Western Hemisphere Region

Adjusting Under Pressure

October 2015

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See also Executive Summary in Portuguese
Western Hemisphere Regional Economic Outlook

Economies in the Western Hemisphere are generally seeing a slowdown in growth. The U.S. economy regained momentum after a slow start at the beginning of the year, while in Latin America and the Caribbean economic activity continues to decelerate at the regional level. Stronger U.S. growth should benefit countries in the region, especially those with tighter links through trade, remittances, and tourism (Mexico, Central America, and the Caribbean). Weaker commodity prices for the foreseeable future, however, will continue to hurt South America’s net commodity exporters—lowering national incomes, reducing investment, and worsening fiscal balances. These developments could, in turn, impede progress made in recent years in poverty reduction. Key risks, including an abrupt tightening of U.S. interest rates or a further slowdown in China, may disproportionately affect Latin America. Chapters in this report examine monetary policy in Latin America, including the region’s exposure to global financial shocks; the role of value chains and regional trade agreements in fostering trade integration; and the state of financial market development in the region.


Front Matter

Chapter 1: The United States, Canada, and the World: Outlook, Risks, and Policies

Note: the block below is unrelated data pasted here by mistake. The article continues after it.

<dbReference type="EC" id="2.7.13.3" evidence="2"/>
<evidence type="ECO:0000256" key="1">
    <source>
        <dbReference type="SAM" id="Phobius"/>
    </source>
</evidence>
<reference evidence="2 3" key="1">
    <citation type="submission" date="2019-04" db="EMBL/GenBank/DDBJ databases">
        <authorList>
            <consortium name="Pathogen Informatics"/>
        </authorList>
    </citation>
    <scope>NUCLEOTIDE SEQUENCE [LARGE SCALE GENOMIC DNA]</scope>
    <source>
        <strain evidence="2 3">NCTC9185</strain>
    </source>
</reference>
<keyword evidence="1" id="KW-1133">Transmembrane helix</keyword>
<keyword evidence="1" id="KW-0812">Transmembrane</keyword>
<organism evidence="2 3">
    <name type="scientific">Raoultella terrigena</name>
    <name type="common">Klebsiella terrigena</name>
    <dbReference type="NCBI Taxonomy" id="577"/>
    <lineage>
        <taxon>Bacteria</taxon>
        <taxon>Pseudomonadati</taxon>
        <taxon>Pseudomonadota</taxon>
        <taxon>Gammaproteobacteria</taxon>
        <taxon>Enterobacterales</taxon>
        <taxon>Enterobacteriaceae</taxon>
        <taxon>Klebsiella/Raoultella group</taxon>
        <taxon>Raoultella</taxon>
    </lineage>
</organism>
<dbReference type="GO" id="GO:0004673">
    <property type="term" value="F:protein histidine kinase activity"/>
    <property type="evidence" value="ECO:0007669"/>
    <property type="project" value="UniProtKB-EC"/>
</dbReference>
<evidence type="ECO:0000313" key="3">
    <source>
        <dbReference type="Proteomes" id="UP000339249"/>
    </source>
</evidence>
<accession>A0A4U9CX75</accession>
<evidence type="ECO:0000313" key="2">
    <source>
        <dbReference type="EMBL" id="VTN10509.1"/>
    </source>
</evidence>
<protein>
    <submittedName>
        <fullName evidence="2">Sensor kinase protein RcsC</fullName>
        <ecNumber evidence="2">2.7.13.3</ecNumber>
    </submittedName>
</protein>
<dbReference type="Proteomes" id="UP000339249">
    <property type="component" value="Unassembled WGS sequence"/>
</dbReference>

Global growth remains modest and uneven. Following a setback in early 2015, the pace of global activity rebounded but the growth outlook remains subdued over both short and longer horizons. Western Hemisphere economies figured prominently in these developments and trends. In the United States, following a slow start this year, renewed momentum in the recovery was underpinned by resilient consumption and labor markets, but Canada continued to lose momentum in the wake of lower oil prices. Elsewhere, regional growth will turn slightly negative, against a backdrop of weaker commodity prices, tightening financial conditions, domestic headwinds, and dampened medium-term prospects. Risks to the outlook are tilted to the downside, including possible stagnation in advanced economies coupled with reduced potential growth in emerging markets. Policies to raise potential thus remain a priority in many economies, with investment and structural reform being crucial, including within the region. Read more...

  • Setback and Rebound